Stand up and applaud. College football coaches were not completely incompetent with their decision-making this past weekend. Many risks and questionable calls didn’t work out, but every one of them had an argument for going the other way. Still, plenty made mistakes if you’re playing probabilities, so once again, Football IQ showed.
Dan Lanning four straight red zone passes
Oregon Ducks head coach Dan Lanning is taking heat for going for the win late in a 36-33 loss to the Washington Huskies, trying for the touchdown instead of the field goal. That was a decision that didn’t work out, but it actually wasn’t a bad decision and is part of why this was the best game of the college football season.
The bad red zone decision was before the half. Trailing 22-18 and averaging five yards on the ground, Lanning threw it four straight times inside the 10. Not running was bad enough, but it was 4th and goal from the 3 at the end, and Oregon was going to get the ball to start the second half. Sorry, you obviously kick it there.
Jimbo Fisher plays for halftime
Yes, it was a defensive struggle. However, possessions matter more than anything else in college football, and Jimbo Fisher inexplicably gave one away before the half as the Tennessee Vols lost to the Texas A&M Aggies. Up 10-7 with 90 seconds to go and all three timeouts, Fisher decided to let the clock run down.
After the Vols punted, there were 45 seconds left on the clock. Fisher decided to play for halftime. Even in a game like this, you don’t give up possession. Max Johnson was moving the ball and had a chance to get them into field goal range. Instead, Fisher seriously cost his team, as they lost 20-13.
Sam Pittman 4th and 1 punt after timeout
Ball control and field position are the worst examples of football IQ, particularly when you’re playing a team better than you. Sam Pittman’s Arkansas Razorbacks were doing just that Saturday against the Alabama Crimson Tide. Everybody will remember them coming back to only lose 24-21. I remember them leaving points on the field.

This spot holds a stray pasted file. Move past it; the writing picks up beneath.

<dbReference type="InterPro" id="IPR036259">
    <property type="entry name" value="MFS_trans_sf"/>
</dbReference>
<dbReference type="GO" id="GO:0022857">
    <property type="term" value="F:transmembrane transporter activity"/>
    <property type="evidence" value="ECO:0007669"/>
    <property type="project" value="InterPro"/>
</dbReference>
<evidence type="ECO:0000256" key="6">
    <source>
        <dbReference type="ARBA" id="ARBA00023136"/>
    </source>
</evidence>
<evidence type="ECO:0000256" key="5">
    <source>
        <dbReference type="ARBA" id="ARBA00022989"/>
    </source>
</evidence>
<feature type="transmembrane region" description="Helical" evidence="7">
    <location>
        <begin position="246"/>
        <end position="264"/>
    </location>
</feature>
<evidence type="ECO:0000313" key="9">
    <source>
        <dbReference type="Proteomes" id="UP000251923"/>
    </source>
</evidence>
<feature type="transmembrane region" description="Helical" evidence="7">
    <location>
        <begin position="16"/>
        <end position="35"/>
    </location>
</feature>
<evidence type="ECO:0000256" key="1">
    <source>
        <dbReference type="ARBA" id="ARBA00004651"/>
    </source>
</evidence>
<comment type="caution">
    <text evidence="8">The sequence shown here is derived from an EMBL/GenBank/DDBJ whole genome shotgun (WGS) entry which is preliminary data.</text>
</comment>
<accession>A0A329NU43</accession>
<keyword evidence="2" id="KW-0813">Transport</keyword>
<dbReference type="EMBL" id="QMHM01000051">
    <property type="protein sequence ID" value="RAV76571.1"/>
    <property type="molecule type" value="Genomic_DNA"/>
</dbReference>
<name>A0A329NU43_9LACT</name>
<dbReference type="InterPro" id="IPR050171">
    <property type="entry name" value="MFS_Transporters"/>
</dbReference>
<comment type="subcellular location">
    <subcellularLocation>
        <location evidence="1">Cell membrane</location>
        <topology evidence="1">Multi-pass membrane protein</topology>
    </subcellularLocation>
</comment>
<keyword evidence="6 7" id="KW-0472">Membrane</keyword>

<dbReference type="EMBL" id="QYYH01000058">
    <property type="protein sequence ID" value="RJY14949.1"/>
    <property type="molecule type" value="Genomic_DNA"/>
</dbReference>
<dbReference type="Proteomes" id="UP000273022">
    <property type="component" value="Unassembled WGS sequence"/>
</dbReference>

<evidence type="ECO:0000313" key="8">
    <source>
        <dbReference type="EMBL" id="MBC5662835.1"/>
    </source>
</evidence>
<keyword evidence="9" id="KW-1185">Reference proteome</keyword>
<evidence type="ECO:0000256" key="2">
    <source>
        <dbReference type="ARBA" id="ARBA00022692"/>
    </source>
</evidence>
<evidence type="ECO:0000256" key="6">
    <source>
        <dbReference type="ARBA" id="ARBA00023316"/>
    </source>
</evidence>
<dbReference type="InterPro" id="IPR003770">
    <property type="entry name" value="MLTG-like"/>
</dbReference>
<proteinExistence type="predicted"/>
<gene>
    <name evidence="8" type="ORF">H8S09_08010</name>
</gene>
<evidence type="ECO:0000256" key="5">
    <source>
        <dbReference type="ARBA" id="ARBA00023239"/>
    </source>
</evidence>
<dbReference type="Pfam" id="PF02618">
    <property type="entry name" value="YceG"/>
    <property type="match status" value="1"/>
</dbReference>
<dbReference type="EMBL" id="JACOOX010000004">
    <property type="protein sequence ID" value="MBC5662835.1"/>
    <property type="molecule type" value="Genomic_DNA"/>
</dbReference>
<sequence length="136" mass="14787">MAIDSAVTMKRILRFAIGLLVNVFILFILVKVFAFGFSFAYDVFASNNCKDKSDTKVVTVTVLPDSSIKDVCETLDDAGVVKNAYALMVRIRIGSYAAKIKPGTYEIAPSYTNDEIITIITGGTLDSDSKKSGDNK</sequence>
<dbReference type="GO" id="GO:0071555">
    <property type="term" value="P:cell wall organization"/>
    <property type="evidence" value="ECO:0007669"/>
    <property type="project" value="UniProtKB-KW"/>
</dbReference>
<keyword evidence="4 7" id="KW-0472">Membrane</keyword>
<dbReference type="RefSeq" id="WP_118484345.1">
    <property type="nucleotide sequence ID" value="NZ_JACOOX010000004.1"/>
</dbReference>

Trailing 21-6 and with the game slipping away in the first half, Arkansas brought up a 4th and 1 at the 34-yard line late in the first half. Pittman burned a timeout and then came out to punt it. That was next level stupid. You’re playing Alabama! You’ve got to stay on the field! Instead, he cost his team potential points before the half.
Lance Leipold timeout before fourth down
One of the stupidest things college football coaches do is burn a timeout to talk about a fourth down play. What if you don’t convert? Now, you’re down a timeout when you need to stop the clock. That’s exactly what the Kansas Jayhawks did in their loss to the Oklahoma State Cowboys Saturday.
Trailing 36-32, they completed a nine-yard pass on 3rd and 10 with just under two minutes to go. The move is to have a play and run up and call it. Instead, Leipold burned a timeout, and coming out of that, Kansas threw an incomplete pass. That allowed Oklahoma State to run clock and settle for a field goal. When Kansas got the ball back, they had just 15 seconds instead of 55. Epic fail.
Deion Sanders goes for it to open the second half
Normally, I’m all for college football coaches going for it. Punting is literally a turnover. However, the exceptions are the situation Deion Sanders and the Colorado Buffaloes were in. They led the Stanford Cardinal 29-0 and got the ball to open the second half. Shedeur Sanders drove them down the field and brought up a 4th and 2 at the Stanford 45.
In this situation, you punt. Play field position, and make Stanford use as much clock as possible to come back. You have all the momentum! Instead, Sanders went for it, and he had a Shedeur drop back five steps with no extra blockers. The result was the last thing you want: a sack. It unnecessarily kickstarted Stanford’s momentum. Going for it later was fine, but this one was bad.